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Security command: Rookie RB James White talks about protecting football, QB

05.20.14 at 12:51 pm ET
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FOXBORO — Running back James White, taken in the fourth round of the NFL draft earlier this month by the Patriots, lives by a pretty simple philosophy.

“Ball security is job security,” he said Tuesday during a break in offseason workouts at Gillette Stadium. “That’s what I’ve always been told.”

The Wisconsin product distinguished himself in a number of areas as a collegian — the 5-foot-10, 194-pounder finished his college career ranked No. 4 all-time at Wisconsin with 4,015 rushing yards, including a career-high 1,444 yards on 221 carries (6.5 average) and 13 touchdowns.

In addition, the consensus second-team All-Big Ten last year ranks third all-time at UW in rushing touchdowns (45), and is tied for the eighth-most in Big Ten history. He also ranks third all-time at Wisconsin in total touchdowns (48), the ninth-most by a Big Ten player.

But the stat that really jumps off the page are his fumbles. Or back thereof. He fumbled just twice in 754 career touches as a collegian.

“All my coaches have stressed [ball security],” he said. “Like I said, if the ball is in your hands, you have to protect it.”

The rookie enters a crowded backfield, and figures to sit — at least initially — behind Stevan Ridley, Shane Vereen and Brandon Bolden in 2014. (Although it is worth noting that all three of those players are heading into the final year of their contracts.)

White knows that he’s starting at the bottom of the depth chart.

“I spoke to them a little bit,” he said when asked about the veterans. “We’re starting to mix in a little this week, so [I'll] just learn from those guys and work hard.

“[I just have to] take advantage of my opportunities,” he said. “That’s all you have to do. Whenever the ball is in your hands, make the most of it.”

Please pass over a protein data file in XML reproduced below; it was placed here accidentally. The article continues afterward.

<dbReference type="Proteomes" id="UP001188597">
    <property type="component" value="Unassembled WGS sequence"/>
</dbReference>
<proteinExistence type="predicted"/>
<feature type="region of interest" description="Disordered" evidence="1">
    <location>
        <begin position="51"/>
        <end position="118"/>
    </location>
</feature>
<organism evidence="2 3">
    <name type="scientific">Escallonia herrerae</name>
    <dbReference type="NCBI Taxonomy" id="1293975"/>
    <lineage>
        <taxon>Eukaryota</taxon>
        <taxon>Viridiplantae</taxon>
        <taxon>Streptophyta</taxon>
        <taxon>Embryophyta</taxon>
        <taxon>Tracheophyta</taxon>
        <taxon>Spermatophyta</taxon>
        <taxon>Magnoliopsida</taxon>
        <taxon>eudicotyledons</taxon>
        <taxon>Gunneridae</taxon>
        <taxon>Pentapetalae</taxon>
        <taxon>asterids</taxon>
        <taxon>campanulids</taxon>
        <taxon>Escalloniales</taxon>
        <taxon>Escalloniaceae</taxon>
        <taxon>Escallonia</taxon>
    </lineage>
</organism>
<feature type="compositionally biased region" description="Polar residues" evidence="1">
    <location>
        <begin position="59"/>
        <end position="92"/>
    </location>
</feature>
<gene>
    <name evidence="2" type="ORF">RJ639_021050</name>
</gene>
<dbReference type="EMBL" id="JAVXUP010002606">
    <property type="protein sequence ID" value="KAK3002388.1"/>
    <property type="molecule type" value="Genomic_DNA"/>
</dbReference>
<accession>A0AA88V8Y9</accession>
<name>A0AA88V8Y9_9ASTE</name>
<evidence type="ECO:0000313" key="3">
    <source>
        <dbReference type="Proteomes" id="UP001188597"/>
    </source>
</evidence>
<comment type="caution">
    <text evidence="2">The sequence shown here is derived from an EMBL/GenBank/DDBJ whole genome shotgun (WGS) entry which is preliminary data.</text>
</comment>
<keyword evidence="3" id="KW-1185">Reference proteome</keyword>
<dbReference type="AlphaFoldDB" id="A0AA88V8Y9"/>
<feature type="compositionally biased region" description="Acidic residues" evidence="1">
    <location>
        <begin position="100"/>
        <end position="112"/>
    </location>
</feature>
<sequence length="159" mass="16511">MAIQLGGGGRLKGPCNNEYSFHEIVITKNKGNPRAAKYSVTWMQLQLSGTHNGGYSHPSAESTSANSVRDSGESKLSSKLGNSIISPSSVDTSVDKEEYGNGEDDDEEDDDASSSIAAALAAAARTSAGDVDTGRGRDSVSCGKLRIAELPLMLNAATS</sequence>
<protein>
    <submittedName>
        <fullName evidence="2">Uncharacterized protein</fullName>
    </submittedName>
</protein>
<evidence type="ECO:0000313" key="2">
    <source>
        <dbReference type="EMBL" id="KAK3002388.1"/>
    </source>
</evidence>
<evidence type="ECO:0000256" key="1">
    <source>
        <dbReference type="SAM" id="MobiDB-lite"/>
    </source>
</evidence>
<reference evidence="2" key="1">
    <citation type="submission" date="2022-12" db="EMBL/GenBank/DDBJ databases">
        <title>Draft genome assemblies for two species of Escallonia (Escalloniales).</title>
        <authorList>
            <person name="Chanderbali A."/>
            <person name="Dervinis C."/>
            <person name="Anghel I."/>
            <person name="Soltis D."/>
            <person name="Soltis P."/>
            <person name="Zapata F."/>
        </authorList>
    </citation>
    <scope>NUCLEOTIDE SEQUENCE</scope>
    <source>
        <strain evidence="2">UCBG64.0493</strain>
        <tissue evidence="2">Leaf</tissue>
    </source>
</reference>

One guy he figures to be able to learn from is Vereen. On the surface, a fairly evident comparison can be made between White and the 5-foot-10, 200-pound Vereen. Both are slightly undersized, shifty backs who have shown a nice ability to operate in space. In addition, both displayed a knack for catching the ball: White had 73 catches as a collegian (including 39 last year), while Vereen had 74 at Cal.

“I’€™d say there are a lot of similarities to Vereen –€“ size wise, skills wise, production,” Belichick said of the White/Vereen comparison. “I’€™d say he’€™s a guy that has shown he has four-down value. He’€™s been productive in the kicking game, he’€™s been productive catching the ball. He has a high average per carry. He can run inside. He can run outside. He makes good space plays and he can get some tough yards.

“I mean, he’€™s not a big power back. We’€™re not talking about LeGarrette Blount ‘€“ that’€™s not his thing. But I think there are some similarities to Vereen, absolutely.”

“He’s a great player. He’s a very versatile guy — a guy who can run, catch, do it all,” White said of Vereen. “Special teams in the return game. He’s a guy I can learn from.”

But as a back in the passing game, receiving is just one part of being able to stay on the field. You also have to show pass protection skills, something White flashed at Wisconsin.

The keys to being good at pass protection? “Attack the defender and move your feet and use your hands,” he said.

“I was used a lot — I was our main pass protector, so I think that will help me at the next level,” White added.

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